February 2020 Edition Vol.11, Issue 2

Silver Linings Amid Cloudy Data at ASCO GI 2020

By Christina Bennett, MS

At the 2020 ASCO Gastrointestinal Cancers Symposium, potentially practice-changing data were presented, including updated data from the IMbrave150 and BEACON trials, as well as additional data on the multi-cancer, early-detection blood test being developed by GRAIL, Inc. The efficacy of larotrectinib in patients with gastrointestinal (GI) cancers was also reported and results from the Japanese iPACS trial settled an important question about the surgical management of patients with asymptomatic, incurable stage IV colorectal cancer.

PROs Favor Combination in IMbrave150

According to the latest data from the phase 3 IMbrave150 trial, not only does atezolizumab plus bevacizumab appear to have a survival benefit over sorafenib in the first-line setting for patients with unresectable hepatocellular carcinoma (HCC), the combination seems to also offer superior patient-reported outcomes (PROs).

“IMbrave 150 has been a pivotal trial in advanced HCC,” said Daneng Li, MD, assistant clinical professor, City of Hope. Previously the trial revealed a significant overall survival (OS; HR=0.58; 95% CI, 0.42 – 0.79; P=0.0006) and progression-free survival (PFS; HR=0.59; 95% CI, 0.47 – 0.76; P<0.0001) benefit for the combination.

The current analysis showed that the median time to deterioration in quality of life (QoL) was longer for the combination compared with sorafenib (11.2 vs 3.6 months; HR=0.63; 95% CI, 0.46 – 0.85). The median time to deterioration in physical functioning also favored the combination (13.1 vs 4.9 months; HR=0.53; 95% CI, 0.39 – 0.73), as did the median time to deterioration in role functioning (9.1 vs 3.6 months; HR=0.62; 95% CI, 0.46 – 0.84).

In addition, the median time to deterioration of symptoms, including appetite loss, diarrhea, fatigue, and pain, favored the combination.

“Everything is really kind of making sense,” said Dr. Li. “This treatment is really working as a frontline treatment for patients with advanced HCC, and patients are actually tolerating this treatment.”

View an OBR interview with Dr. Li on the IMbrave150 trial:

BEACON Reveals QoL, With Updated Survival Data

The latest data from the phase 3 BEACON trial showed that in addition to a survival benefit, patients who received the triplet (encorafenib + binimetinib + cetuximab) or doublet regimen (encorafenib + cetuximab) had a slower decline in QoL compared with the control arm (FOLFIRI + cetuximab or irinotecan + cetuximab).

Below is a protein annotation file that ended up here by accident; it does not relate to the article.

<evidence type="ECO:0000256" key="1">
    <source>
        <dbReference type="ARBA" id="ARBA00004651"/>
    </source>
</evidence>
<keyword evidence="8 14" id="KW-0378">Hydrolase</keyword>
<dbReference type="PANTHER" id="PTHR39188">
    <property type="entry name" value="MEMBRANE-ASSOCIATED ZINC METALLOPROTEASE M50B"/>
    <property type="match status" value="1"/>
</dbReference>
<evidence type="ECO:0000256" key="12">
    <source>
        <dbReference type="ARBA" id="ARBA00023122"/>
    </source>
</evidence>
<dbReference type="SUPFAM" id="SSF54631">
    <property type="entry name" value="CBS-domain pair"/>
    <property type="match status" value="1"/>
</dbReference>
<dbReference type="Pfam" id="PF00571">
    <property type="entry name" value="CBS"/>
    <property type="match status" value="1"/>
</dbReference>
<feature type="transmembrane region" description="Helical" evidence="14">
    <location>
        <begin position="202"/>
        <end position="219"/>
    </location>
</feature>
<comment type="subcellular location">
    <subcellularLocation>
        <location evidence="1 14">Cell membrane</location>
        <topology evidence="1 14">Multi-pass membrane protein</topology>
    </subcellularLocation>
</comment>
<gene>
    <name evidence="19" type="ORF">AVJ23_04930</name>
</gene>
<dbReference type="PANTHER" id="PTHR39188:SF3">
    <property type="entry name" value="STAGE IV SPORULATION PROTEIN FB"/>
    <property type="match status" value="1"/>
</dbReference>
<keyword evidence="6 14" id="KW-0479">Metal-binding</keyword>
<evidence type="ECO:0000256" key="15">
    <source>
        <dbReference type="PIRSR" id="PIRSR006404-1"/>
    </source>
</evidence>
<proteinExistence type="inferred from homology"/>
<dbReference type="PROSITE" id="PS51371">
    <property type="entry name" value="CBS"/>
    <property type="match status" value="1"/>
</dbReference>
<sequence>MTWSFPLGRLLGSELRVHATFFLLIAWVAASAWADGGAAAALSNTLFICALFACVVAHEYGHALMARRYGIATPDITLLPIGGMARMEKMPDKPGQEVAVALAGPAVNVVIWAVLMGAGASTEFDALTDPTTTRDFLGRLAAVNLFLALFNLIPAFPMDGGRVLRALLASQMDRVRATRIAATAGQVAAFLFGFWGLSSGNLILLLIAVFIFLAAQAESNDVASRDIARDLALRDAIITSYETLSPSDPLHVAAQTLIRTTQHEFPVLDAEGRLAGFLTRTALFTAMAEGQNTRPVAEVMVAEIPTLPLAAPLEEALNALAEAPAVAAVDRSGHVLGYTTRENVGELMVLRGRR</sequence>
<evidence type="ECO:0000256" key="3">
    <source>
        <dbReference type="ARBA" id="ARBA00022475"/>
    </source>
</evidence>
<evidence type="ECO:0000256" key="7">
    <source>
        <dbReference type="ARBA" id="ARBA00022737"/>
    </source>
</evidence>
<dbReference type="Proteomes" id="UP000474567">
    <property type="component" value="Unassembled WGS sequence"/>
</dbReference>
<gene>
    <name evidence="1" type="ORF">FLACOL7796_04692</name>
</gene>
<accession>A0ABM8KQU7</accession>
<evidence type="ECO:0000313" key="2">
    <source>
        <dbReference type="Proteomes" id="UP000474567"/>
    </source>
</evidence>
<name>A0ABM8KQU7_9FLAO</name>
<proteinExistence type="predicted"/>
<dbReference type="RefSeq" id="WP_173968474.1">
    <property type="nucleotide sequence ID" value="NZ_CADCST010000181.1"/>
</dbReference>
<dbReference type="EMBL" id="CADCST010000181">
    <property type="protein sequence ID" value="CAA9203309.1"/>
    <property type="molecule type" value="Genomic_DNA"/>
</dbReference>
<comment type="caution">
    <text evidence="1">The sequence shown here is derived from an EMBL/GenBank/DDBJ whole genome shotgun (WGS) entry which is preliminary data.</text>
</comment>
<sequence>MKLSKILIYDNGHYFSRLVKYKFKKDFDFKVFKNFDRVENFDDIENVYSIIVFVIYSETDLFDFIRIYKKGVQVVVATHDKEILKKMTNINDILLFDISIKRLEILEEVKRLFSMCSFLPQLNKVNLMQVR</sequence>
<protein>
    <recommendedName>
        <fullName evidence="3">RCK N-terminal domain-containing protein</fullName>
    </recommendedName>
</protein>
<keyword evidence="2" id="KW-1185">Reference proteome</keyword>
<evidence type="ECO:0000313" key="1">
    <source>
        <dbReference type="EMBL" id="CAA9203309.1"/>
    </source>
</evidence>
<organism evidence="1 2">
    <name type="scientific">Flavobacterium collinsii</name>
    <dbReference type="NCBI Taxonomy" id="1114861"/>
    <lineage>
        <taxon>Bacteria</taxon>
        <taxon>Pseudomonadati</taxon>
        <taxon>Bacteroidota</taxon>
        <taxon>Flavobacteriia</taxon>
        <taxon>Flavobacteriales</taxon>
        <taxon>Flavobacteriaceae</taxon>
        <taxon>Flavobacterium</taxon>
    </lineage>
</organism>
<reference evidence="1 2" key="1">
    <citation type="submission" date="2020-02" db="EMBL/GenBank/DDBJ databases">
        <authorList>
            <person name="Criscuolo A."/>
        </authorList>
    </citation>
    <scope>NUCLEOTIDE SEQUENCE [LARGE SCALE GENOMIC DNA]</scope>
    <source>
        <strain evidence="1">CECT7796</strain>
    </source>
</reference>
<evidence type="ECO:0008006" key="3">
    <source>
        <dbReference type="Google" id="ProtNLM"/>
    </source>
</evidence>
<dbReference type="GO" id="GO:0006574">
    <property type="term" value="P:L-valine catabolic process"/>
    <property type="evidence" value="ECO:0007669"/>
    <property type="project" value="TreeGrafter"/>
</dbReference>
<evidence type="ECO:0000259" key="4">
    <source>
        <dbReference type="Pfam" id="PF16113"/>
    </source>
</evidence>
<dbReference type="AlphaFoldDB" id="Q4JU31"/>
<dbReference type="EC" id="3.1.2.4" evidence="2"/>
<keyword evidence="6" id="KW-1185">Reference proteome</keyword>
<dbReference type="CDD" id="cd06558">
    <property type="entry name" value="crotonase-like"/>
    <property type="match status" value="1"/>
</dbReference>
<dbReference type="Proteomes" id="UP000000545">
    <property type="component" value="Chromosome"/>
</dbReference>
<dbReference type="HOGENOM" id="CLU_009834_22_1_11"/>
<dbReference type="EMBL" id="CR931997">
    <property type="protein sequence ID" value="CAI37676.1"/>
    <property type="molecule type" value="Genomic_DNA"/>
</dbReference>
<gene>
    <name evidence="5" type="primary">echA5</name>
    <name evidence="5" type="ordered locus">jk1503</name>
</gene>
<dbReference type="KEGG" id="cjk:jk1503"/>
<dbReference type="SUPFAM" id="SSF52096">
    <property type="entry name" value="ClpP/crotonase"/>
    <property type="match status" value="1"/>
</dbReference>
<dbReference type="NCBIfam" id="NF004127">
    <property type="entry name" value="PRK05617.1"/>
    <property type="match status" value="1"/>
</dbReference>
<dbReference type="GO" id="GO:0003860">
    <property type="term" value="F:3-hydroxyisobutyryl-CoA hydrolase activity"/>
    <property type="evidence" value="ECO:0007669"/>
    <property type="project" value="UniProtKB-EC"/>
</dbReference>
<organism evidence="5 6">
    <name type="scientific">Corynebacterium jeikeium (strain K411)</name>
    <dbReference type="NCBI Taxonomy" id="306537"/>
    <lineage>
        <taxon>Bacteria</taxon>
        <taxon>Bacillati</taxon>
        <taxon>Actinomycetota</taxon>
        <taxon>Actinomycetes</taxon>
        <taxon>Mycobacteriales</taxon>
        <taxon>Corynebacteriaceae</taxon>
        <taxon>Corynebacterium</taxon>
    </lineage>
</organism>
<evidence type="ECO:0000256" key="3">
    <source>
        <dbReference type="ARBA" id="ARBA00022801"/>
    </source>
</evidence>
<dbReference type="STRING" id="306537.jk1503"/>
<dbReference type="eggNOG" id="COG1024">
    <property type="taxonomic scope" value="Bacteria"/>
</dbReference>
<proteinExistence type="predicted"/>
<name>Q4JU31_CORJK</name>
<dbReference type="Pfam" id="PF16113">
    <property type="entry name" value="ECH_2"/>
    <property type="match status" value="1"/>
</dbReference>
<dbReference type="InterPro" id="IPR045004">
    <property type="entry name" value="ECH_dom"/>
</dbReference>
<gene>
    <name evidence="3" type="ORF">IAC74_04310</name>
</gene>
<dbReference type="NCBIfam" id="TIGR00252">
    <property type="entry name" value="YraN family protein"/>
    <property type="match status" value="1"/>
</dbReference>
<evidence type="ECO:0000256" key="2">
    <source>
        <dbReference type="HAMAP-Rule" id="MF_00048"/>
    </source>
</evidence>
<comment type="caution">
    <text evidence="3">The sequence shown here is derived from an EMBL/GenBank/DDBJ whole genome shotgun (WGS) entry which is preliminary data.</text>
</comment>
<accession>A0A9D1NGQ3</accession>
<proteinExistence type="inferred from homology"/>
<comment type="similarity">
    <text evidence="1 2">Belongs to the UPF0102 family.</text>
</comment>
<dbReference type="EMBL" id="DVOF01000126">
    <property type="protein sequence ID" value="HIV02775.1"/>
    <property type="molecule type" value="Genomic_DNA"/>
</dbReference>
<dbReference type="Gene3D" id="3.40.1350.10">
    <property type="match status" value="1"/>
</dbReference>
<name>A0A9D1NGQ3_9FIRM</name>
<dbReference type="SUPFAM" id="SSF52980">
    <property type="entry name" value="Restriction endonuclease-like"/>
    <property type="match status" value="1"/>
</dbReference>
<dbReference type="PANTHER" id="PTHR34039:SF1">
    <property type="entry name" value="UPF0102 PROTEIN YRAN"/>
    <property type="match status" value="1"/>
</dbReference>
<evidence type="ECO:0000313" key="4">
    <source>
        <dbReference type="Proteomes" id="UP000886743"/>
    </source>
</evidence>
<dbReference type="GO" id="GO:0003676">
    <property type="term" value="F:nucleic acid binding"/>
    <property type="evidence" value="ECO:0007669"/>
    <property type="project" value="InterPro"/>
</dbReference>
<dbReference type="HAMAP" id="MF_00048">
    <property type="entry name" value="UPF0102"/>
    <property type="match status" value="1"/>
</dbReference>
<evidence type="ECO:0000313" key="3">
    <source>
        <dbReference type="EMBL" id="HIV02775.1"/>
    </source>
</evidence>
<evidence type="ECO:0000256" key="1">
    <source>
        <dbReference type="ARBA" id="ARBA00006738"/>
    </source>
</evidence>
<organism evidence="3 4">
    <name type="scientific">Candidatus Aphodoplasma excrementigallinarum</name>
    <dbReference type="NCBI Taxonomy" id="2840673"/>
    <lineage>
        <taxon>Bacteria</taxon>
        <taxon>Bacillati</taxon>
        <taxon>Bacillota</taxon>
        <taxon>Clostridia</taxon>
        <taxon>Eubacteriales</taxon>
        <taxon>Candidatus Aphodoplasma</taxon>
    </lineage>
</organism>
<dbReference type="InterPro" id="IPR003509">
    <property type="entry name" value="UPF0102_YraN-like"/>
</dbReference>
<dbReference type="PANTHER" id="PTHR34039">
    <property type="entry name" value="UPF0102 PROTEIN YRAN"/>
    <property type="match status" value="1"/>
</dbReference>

Three PRO instruments—which were the European Organization for Research and Treatment of Cancer (EORTC QLC-C30), the Functional Assessment of Cancer–Colon Cancer (FACT-C), and the EuroQoL-5D-5L–Visual Analog Scale (EQ-5D-5L)—each consistently showed an approximately three-month delay in time to definitive deterioration for the triplet or doublet regimen compared with the control.

A fourth instrument—a single-question instrument called the Patient Global Impression of Change—asked patients whether symptoms were improved: 31% on the doublet regimen, 29% on the triplet regimen, and 15% on the control arm responded with “much improved” or “very much improved.”

“Targeted therapy is not only associated with improvement in overall survival, but also delays the deterioration in the quality of life of those patients,” said Marwan Fakih, MD, medical oncologist at City of Hope.

Updated survival data were also presented, revealing that at nearly 13 months follow-up, the median OS for patients on either the doublet or triplet regimen was approximately 3 months longer than the control arm (9.3 vs 9.3 vs 5.4 months). In an earlier readout of the data in the New England Journal of Medicine, the triplet regimen seemed to be most effective, with a median OS of 9.0 months compared with 8.4 months in the doublet arm and 5.4 months in the control arm.1

The updated findings also showed a response rate of 27% for the triplet regimen, 20% for the doublet regimen, and 2% for the control arm. Earlier data showed a very similar response rate of 26% for the triplet regimen, 20% for the doublet regimen, and 2% for the control arm.

“We have no data to support that we should use three targeted drugs in this scenario,” Dr. Fakih commented on the updated data.

During the presentation, lead author Scott Kopetz, MD, PhD, MD Anderson Cancer Center, said that “on the basis of these results,” the decision has been made not to submit binimetinib to the FDA. The FDA is currently reviewing a supplemental New Drug Application for the doublet regimen.2

View an OBR interview with Dr. David Ilson on the BEACON trial:

iPACS Settles Surgery Debate

Retrospective data have suggested that surgical removal of the primary tumor leads to better outcomes for patients with asymptomatic, incurable stage IV colorectal cancer. However, the prospective randomized phase 3 iPACS trial revealed that contrary to this evidence, surgical removal of the primary tumor does not improve survival outcomes for patients with asymptomatic, incurable stage IV colorectal cancer.

In fact, the trial stopped early after the first interim analysis with 160 patients showed no survival difference between the group who underwent surgery followed by chemotherapy and the group who received only chemotherapy. In addition, 3 patient deaths were deemed related to surgery.

“I think this is a practice-changing trial because so many investigators have quoted this retrospective data, saying ‘Patients do better when they get the primary [tumor] taken out,’” said David Ilson, MD, Memorial Sloan Kettering Cancer Center. “Now we have level one evidence that this is not the case.”

View an OBR interview with Dr. Ilson on the iPACS trial: